Independent, Fee-Only Financial Advisor

Independent, Fee-Only Financial Advisor

Friday, March 30, 2012

not a good investment.

Even without considering the extremely low odds of winning, lottery tickets are a terrible investment. People continue to buy tickets though, hoping to score the now $640 Million dollar jackpot. While the prospect of spending $1 and receiving $640 Million is exciting, the expected value of each $1 ticket is only 63.2 cents! That means that, on average, every dollar spent on the lottery only turns into 63.2 cents of winnings.

Where does all that money go?

Fees. Besides taxes on winnings, there are taxes and sales costs of each ticket, and about 28 cents of each dollar goes to state education funds. Those are high fees!

High fees are a common feature of terrible investments. After all, if an investment was compelling, it would sell itself - you wouldn't need a high-commission salesperson pushing it on you. Management fees on actively managed funds are a drag on returns. Trading fees take a little out of each buy or sell you make, lowering returns more. Keeping costs down is the surest way to boost your returns.

If you do buy a lottery ticket - have fun with it! If you win, contact a Registered Investment Advisor for some advice on what to do with it.

Thursday, March 29, 2012

the pain of a $100,000,000 IRA

This WSJ article gives a great look at how Mitt Romney and other Bain Capital partners were able to invest in private equity deals in their IRAs, making huge, tax deferred, profit.

So, Mitt Romney may have $100,000,000 in his IRA. Wow. This combines a two really awesome things - retirement savings, and absolute piles of money. Great, right?

Not quite.

There are two types of IRA accounts: Traditional and Roth. In the traditional kind (include SEP, SIMPLEs and rollovers) money goes in and reduces your income for tax purposes. You don't pay taxes on the money going in, just when it comes out - you pay taxes like it is income. In a Roth IRA, you pay taxes on the money when you pay it in, but you withdraw it completely tax free in retirement. In both accounts, all gains, interest and dividends are sheltered from taxes as long as they are in the account.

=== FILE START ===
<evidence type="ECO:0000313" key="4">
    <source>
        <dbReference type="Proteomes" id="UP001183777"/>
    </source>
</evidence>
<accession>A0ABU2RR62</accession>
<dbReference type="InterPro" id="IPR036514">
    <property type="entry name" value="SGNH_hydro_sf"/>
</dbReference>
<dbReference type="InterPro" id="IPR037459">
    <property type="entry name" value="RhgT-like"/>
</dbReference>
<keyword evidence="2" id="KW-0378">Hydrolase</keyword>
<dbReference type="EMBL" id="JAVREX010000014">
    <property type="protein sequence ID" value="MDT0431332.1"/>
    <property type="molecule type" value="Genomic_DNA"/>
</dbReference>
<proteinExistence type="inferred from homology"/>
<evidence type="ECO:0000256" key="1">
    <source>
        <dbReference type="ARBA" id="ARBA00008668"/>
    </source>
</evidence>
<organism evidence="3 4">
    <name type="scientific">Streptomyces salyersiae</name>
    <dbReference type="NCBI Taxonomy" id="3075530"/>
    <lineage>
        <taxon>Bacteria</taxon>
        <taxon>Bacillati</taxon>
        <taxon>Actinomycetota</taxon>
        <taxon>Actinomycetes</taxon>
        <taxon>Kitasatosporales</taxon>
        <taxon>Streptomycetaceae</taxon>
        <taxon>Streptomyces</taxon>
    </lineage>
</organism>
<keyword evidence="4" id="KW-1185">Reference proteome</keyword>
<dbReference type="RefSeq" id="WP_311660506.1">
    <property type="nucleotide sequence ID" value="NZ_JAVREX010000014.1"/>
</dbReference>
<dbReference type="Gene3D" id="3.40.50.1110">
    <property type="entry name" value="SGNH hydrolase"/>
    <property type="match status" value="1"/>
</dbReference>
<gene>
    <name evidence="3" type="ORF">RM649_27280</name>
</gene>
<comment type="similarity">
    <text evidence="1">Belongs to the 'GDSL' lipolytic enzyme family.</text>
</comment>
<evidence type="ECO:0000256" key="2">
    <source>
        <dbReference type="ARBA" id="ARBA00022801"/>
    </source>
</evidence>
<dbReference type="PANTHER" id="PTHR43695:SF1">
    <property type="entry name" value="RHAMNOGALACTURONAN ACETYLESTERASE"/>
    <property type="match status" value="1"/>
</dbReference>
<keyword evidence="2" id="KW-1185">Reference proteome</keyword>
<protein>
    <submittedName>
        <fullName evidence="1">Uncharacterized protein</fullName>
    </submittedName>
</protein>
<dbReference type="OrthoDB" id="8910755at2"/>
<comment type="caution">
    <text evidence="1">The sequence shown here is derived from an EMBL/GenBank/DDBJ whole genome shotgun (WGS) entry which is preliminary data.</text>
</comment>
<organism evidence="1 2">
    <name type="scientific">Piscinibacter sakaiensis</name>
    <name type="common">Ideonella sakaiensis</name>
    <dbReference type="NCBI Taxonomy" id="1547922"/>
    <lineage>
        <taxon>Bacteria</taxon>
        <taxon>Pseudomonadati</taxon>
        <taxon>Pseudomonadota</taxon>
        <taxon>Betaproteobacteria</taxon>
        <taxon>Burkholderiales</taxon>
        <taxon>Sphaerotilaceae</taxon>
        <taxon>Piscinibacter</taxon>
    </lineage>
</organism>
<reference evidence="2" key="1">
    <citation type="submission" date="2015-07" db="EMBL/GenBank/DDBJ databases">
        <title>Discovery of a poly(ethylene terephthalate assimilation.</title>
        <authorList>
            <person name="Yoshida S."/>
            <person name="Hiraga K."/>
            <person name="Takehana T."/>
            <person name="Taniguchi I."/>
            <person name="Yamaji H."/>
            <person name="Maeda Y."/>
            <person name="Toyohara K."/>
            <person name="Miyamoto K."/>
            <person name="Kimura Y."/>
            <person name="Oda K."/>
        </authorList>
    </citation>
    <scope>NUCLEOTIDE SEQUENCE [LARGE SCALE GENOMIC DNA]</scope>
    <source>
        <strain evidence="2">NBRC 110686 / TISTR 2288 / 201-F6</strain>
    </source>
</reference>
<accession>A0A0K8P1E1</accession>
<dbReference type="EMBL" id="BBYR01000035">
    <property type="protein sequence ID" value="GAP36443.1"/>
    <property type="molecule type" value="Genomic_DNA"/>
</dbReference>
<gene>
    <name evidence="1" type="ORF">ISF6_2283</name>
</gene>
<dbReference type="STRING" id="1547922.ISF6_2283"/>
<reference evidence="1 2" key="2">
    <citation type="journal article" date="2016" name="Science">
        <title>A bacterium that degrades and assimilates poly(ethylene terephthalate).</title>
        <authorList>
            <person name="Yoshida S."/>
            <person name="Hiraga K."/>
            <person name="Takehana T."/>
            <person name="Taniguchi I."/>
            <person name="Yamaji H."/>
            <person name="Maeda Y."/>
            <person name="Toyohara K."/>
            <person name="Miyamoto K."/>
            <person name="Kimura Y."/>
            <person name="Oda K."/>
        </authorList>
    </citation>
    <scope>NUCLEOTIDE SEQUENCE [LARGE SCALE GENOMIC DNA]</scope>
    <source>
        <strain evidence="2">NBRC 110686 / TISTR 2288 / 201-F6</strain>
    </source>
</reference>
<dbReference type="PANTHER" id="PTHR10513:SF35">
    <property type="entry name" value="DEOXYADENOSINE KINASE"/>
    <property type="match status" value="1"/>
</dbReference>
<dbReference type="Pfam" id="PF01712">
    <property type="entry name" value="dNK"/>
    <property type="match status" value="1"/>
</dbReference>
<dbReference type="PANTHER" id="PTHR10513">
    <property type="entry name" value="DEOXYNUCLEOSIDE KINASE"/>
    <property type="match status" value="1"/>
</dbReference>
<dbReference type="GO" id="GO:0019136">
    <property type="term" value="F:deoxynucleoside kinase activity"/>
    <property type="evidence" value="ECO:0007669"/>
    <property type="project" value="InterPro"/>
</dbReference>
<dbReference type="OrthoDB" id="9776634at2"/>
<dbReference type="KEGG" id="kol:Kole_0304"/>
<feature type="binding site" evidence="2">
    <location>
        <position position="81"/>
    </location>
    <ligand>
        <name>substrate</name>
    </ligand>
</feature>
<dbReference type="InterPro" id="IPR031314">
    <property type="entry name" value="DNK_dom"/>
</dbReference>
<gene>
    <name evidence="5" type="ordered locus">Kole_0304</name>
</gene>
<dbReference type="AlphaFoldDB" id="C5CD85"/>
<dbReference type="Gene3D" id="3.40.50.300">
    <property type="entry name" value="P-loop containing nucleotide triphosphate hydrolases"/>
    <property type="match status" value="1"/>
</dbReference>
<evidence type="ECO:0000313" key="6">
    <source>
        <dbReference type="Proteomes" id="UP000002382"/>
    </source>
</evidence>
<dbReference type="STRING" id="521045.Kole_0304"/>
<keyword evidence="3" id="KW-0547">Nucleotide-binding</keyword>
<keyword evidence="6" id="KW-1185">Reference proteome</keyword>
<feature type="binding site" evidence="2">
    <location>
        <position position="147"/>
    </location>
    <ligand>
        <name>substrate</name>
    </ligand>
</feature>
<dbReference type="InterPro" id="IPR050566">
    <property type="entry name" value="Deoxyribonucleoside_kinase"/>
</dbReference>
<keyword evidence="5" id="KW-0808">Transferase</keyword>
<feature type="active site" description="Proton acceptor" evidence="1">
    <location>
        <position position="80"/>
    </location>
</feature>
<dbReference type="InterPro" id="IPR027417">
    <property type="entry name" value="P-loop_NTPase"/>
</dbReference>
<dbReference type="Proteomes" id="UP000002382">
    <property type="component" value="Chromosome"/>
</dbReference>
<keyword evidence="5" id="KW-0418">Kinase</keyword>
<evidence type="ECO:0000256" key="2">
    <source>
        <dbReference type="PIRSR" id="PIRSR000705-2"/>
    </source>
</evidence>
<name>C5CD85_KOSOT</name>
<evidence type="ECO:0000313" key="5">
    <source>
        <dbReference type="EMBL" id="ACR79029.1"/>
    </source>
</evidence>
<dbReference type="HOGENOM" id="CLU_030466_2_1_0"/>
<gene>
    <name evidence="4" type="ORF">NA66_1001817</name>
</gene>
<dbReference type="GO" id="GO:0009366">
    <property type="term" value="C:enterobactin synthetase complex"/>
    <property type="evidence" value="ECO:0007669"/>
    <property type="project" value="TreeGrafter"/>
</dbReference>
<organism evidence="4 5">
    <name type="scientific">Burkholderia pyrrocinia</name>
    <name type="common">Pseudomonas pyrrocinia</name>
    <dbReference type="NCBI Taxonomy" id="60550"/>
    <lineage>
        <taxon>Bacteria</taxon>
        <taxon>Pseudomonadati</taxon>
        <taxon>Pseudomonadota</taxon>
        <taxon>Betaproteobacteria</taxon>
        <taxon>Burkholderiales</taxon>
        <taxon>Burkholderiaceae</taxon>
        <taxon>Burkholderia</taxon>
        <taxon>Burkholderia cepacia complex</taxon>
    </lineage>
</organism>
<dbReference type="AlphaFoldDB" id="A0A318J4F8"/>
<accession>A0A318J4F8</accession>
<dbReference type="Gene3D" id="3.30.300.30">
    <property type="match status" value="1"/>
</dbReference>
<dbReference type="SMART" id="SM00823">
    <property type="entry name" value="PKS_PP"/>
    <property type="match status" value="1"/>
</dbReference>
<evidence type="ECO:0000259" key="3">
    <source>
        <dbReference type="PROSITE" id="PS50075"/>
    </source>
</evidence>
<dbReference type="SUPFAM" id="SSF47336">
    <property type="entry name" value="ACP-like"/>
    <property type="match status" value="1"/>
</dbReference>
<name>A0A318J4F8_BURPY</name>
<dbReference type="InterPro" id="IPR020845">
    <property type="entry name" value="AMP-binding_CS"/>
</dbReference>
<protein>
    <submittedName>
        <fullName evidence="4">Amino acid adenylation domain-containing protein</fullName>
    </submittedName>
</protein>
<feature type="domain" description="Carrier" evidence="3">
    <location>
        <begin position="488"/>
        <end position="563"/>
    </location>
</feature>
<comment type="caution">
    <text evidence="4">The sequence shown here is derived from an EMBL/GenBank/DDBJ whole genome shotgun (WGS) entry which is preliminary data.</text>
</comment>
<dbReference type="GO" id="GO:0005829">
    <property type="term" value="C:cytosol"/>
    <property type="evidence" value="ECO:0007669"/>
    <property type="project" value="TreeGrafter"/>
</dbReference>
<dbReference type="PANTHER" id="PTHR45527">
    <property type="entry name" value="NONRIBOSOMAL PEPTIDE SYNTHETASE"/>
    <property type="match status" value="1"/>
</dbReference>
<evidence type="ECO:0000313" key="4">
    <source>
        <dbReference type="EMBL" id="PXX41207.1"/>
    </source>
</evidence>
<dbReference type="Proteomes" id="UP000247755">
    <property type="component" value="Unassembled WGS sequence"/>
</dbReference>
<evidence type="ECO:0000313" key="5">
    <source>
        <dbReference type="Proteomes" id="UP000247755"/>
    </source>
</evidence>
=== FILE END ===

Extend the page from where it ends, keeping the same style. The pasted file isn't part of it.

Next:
Mitt Romney has a SEP-IRA (like a traditional IRA). When he withdraws that money, it will taxed as ordinary income - not carried interest, dividends or long term capital gains. He will pay a higher rate on the in retirement than he would if he were selling in a taxable account today. Private equity investments pay the 15% long term capital gains tax thanks to the carried interest 'loophole'. The top income rate is 35%.

Of course, tax law was different when he opened his IRA. At the time, it may have been a good idea to defer the taxes on those gains. Also, it is fairly well known that Romney and his accountants are rather good about keeping his tax bill down.

But having $100,000,000 in an IRA is not all its cracked up to be.

Too bad he didn't have a Roth IRA.

Monday, March 26, 2012

reliance on a star

Back in May 2011, the Nasdaq-100 index rebalanced to make Apple less of an influence on the index. At the time, AAPL took up 20.5% of the index, and it was cut down to 12.3%. Since then, AAPL has returned roughly 72%, QQQ, the ETF tracking the Nasdaq-100 has returned around 17%. An equal weighted version of the Nasdaq-100 (rebalanced quarterly) has returned just over 8% since then. The equal weighted ETF, QQEW would obviously not be able to participate as fully in the rise in AAPL, as each quarter they would cut it back down to 1% of holdings.

Apple has contributed 8.9% to the performance of QQQ since the rebalancing, putting the return of QQEW roughly equal to the return of QQQ ex AAPL. While the superior performance of QQQ may be impressive, one shouldn't make an investment decision based on that alone. The performance boost appears to be due solely to one company. Equal weighting indices has been shown to increase performance and lower volatility elsewhere.

If you are looking to form a portfolio with an allocation to the Nasdaq-100, being bullish on AAPL may make QQQ attractive, with its 17.5% weighting in AAPL. However, that same exposure can be captured simply by going long AAPL and QQEW (or the brand new, cheaper, QQQE) - a move which may reduce volatility, and give more meaningful exposure to the smaller components of the Nasdaq-100.

Disclosure: I am long AAPL, QQQ and other components of the Nasdaq-100 in accounts that I manage.

Tuesday, March 13, 2012

keeping up standards

The US equities markets are revered worldwide for their transparency and general fairness. Companies report on their finances every quarter and issue audited financial statements annually. Investors with large holdings in a single company are disclosed publicly and large money managers disclose their individual holdings as well. The amount of disclosure is large, but for companies wanting access to the best equity capital market in the world - it is the price to pay.

Recent proposals have proposed eviscerating shareholder protections for small companies. Under the new proposals, small companies would have 5 years before they needed to furnish audited finances. 5 years is an awful long time to commit fraud.

Committing money to an investment requires confidence in your information, if that information is not there, or has never been verified, there can be no confidence. De-Regulation of this sort is NOT the right thing to do at all.